The AFL has promised a "fast" and "free-flowing" game with their much-publicised rule and interpretation changes announced for the 2019 season.
- David Parkin believes the changes will showcase some of the unique aspects of Australian rules
- Parkin feels the '6-6-6' rule will help reduce congestion
- He believes the rule concerning runners will improve on-field leadership from players
Not all of the nine changes announced on Thursday have gone down well with the AFL faithful, but David Parkin is one observer who supports the league's effort to improve the attractiveness of its product.
Parkin, who won four premierships as a coach and captain, believes the AFL needs to be applauded for how it has gone about the changes.
"I'm not a great critic of what has happened, as I think the rule changes have been well-thought through," Parkin told the ABC.
"This is the best process we've ever used."
Parkin estimates there has been "58" changes to the rules in the VFL/AFL during his almost seven decades in the game.
He feels every AFL stakeholder — whether it be the players, spectators or administrators — can be satisfied the changes announced will have a positive effect.
"I am all for anything that will make it better for us who watch it, whether we are watching on television or in real life," Parkin said.
"I think we have got to make it more fun for the players because it is such a deadly serious game."
Marking contests, 50-metre penalties and the ruck were among parts of the game that will be impacted by the nine changes, but there were three that stood out for Parkin.
'6-6-6' rule set to free up play
The AFL has dictated teams must have six players inside both 50-metre arcs, with one inside the goal square, and four midfielders have to start inside the centre square, with two wingmen positioned along the wing.
The so-called 6-6-6 rule is designed to create less congestion and was discussed at length during the 2018 season.
Parkin welcomes the introduction of what the AFL described as "traditional playing positions".
"It's not going to have a dramatic effect," he said.
"Once the ball is in play players are then free to move where they want and I think it will have an insignificant effect, except to make it a bit freer at the centre bounce time."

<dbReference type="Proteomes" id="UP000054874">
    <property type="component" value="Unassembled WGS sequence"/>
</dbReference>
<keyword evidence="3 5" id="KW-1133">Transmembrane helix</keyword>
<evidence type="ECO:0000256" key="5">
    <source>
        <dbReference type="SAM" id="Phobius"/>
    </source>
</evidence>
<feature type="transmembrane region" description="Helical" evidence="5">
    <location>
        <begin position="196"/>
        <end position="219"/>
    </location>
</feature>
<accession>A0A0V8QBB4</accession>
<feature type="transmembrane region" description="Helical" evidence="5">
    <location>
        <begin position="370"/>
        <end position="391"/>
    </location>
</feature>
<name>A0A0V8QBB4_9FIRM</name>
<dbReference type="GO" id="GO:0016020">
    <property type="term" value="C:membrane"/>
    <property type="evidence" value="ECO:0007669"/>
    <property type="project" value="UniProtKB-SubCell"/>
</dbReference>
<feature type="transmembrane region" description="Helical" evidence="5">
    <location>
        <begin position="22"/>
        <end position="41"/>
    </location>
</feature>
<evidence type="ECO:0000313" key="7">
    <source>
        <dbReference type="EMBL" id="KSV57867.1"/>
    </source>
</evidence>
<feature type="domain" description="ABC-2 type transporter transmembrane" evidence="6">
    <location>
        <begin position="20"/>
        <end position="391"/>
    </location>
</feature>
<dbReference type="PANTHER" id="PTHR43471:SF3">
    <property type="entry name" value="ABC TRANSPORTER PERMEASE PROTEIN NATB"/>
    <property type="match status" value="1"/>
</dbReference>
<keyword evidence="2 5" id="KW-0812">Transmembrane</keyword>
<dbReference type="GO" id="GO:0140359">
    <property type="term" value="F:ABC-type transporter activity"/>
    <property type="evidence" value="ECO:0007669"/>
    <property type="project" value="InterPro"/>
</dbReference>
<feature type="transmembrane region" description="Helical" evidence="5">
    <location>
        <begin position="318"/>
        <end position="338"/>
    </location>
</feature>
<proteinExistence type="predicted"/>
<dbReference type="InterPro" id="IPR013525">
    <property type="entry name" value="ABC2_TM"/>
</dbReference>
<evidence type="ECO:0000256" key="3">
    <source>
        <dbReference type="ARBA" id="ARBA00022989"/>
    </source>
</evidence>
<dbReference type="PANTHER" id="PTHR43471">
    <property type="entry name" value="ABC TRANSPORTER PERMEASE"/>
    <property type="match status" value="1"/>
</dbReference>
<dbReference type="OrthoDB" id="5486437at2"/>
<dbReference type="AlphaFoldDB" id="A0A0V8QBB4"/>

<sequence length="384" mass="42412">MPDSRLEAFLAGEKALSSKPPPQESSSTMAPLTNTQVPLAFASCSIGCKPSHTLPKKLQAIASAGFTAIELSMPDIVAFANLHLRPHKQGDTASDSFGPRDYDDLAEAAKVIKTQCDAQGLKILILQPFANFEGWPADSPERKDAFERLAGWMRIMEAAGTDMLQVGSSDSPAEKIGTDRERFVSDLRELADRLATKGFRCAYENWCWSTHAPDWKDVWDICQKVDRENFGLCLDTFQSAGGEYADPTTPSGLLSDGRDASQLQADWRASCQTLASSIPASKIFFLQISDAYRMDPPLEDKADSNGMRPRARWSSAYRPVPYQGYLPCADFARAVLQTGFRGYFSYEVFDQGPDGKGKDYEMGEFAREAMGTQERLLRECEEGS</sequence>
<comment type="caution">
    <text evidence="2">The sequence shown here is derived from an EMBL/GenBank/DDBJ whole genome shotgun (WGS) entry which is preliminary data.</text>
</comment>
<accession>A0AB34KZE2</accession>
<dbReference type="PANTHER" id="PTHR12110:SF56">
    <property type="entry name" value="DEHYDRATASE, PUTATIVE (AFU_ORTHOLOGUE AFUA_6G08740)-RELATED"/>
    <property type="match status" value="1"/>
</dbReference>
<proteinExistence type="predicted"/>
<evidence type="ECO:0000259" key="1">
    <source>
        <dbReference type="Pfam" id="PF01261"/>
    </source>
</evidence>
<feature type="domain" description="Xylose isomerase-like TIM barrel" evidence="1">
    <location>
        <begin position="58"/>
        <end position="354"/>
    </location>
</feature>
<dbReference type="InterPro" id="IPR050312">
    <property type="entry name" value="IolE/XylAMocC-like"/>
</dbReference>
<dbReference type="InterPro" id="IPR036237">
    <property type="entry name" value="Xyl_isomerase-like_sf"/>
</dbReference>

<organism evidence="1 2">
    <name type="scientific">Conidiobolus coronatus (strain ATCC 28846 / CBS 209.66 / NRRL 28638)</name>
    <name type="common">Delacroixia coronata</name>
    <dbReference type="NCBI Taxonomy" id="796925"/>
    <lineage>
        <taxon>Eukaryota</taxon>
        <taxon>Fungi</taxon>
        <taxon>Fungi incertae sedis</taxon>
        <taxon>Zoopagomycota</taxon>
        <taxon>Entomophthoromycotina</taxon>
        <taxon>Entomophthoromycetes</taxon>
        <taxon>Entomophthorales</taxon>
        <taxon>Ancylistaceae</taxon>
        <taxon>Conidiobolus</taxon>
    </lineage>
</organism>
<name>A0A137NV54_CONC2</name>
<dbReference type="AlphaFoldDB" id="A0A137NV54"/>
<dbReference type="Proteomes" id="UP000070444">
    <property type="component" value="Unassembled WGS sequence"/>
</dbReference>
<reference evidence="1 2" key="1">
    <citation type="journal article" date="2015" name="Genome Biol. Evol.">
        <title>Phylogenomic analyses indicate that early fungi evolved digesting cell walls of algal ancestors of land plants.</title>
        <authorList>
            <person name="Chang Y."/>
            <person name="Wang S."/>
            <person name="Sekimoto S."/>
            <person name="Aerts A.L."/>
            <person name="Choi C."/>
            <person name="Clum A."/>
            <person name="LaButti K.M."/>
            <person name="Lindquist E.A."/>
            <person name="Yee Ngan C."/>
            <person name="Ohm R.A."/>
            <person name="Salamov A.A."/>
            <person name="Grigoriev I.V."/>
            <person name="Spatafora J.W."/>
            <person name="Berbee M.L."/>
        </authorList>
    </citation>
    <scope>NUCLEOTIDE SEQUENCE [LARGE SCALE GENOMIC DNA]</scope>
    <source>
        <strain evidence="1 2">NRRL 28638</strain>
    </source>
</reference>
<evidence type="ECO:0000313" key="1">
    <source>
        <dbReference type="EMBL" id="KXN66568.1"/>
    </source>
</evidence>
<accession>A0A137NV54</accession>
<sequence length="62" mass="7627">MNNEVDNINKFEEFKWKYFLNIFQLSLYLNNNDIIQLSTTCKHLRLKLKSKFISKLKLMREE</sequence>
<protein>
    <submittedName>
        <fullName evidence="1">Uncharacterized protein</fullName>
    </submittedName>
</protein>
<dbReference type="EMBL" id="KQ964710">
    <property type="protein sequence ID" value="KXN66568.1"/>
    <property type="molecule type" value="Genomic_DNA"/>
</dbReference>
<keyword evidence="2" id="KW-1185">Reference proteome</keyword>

Kick-ins rule may see a return of 'longer kicks', 'high marking'
The contentious 18-metre goal square proposal failed to get the green light, much to the delight of a significant amount of AFL supporters.
There are tweaks, however, to the kick-in rules.
A player will no longer need to kick to himself to play from the goal square, while after a behind has been scored the man on the mark will be brought out to 10 metres from the top of the goal square.
Parkin was interested by the fact the AFL resisted the move to increase the size of the square and he is hopeful the changes will see the game return to some of its "unique" features.
"They've given the fellow with the ball more opportunity to run freer, he doesn't have to touch it on his boot," he said.
"We might get what I'm hoping [will be] many more longer kicks to gain the ground toward their forward line, which may have as a side effect more high marking."
Runners 'are a waste of time'
Team runners and water carriers came under scrutiny with the rule and interpretation changes.
The AFL has stated runners now "may only enter the playing surface after a goal has been kicked and must exit before play restarts".
Water carriers will not be allowed to come onto to the field of play outside of stoppages.
Parkin is a massive supporter of the changes to when a runner is allowed onto the field, having considered the role up until this point to be a blight on the game.
"If you've got good on-field leadership you don't need a runner because the players are directing that," he said.
"It will force clubs and coaches to make sure they develop thinking players on the field who can do what is required by that team.
"I think the runners are a waste of time."
The AFL community will continue to digest the changes in the build-up to next season and as it does so Parkin has spared a thought for its most maligned members — the umpires.
"We've got to make it easier to umpire because it is the most difficult game in the world to umpire," he said.